In the case that no location has been specified you will see a dialog with all the files you want to download and a location pre-selected. Once you come that far you won’t be bothered with any dialogs. Instead all the information is displayed in the existing dialog.

Yes you can’t rename those files now, but you could choose a different location. Still having a little option less in this case is imo better than having to constantly deal with dialogs. Maybe I’ll simply add another column with the filename, there you could specify it and also an auto-rename-button. Though that is something to think about.


In the above case I mentioned that I do not really like dialogs — despite using them quite often, yeah not easy to do without them đŸ˜€ — but what I like even less are dialogs that make me fear of doing something wrong.

The Dolphin rename-dialog was one of those and many dialogs I created in KGet were such too and many still are. Often you don’t think about the problems and often you don’t have the time to fix them.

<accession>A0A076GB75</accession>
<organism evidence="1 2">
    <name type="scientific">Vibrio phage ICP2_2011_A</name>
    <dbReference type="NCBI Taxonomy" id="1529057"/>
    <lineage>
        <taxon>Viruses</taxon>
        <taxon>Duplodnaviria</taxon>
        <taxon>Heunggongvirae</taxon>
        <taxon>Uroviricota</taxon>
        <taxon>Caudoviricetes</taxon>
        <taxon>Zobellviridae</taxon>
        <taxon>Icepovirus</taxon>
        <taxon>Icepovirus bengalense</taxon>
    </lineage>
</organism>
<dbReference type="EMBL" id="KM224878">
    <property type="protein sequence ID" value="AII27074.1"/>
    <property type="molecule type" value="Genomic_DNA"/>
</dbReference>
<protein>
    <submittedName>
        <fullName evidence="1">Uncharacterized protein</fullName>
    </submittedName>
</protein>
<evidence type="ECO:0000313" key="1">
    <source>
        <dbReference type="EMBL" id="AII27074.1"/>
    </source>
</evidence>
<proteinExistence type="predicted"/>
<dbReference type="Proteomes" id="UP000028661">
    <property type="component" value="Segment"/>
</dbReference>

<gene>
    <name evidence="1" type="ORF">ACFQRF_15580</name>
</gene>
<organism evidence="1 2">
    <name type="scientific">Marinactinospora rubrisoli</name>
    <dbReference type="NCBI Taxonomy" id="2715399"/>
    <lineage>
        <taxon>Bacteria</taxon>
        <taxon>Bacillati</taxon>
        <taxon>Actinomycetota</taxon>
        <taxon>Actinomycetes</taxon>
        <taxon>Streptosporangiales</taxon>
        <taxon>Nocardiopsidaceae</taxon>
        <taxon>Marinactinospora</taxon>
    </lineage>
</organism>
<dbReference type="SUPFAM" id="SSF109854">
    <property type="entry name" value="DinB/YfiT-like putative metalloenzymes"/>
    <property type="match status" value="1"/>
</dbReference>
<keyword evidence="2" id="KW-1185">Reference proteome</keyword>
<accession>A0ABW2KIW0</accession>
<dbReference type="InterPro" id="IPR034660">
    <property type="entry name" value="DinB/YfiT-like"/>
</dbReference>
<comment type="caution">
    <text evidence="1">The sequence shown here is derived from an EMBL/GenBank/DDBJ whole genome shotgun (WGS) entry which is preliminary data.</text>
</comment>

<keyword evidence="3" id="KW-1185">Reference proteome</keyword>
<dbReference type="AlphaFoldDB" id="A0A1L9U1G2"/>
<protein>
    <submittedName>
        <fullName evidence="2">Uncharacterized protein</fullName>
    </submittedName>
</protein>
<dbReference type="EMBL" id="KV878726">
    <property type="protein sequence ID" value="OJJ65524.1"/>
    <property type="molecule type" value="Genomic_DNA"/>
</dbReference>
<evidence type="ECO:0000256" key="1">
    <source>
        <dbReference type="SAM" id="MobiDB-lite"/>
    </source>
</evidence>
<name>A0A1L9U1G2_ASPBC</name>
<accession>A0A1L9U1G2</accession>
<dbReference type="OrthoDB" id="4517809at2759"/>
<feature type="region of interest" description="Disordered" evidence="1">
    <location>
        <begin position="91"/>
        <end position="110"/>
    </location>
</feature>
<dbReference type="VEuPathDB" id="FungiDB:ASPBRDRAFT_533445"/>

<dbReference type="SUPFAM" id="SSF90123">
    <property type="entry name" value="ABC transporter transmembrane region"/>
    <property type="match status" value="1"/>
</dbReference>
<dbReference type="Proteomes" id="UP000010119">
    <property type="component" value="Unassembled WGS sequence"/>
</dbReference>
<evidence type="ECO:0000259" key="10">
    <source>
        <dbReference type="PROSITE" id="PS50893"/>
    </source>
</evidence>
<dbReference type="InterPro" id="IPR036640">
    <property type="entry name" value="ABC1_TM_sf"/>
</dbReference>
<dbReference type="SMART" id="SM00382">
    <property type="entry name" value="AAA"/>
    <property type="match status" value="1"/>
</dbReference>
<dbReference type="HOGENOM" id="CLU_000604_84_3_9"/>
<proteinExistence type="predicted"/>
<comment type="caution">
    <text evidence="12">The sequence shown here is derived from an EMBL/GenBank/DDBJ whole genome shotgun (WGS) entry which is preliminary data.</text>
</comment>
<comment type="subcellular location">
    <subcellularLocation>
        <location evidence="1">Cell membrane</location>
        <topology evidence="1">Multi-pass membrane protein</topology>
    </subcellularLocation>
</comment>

So now, what was bad in the rename-dialog? It allowed you to press "Ok" if no name was entered, and if the name was not changed.

Especially the first case is confusing. What would happen if you press "Ok"? Would the file be renamed to nothing and cease to exist? If you tried you’d realize that nothing would happen but you would be informed that renaming to nothing is not possible. Yet why should you try if you are unsure? The whole situation could lead to you being extra careful at this operation and having an uneasy feeling, even though you could basically do nothing wrong. But you’d only know that if you risked doing something wrong.

What I changed is that "Ok" will be disabled if the name was empty or not changed at all. In fact you could argue that the same uneasy feeling applies to if you rename the file to another existing one by accident and I agree though have no solution for that yet.

Spell Check Runner

I was fixing a bug for this runner and then I thought about a feature that I could implement. Now I mentioned above that this is not about features but rather polishing. Though often polishing means adding small features that make the user’s life easier.

Imagine you are me, so you speak German and have your locale set to German. Yet you want to know if you spelled "coding" correctly, So you fire up krunner and press "spell coding" and this is what you get: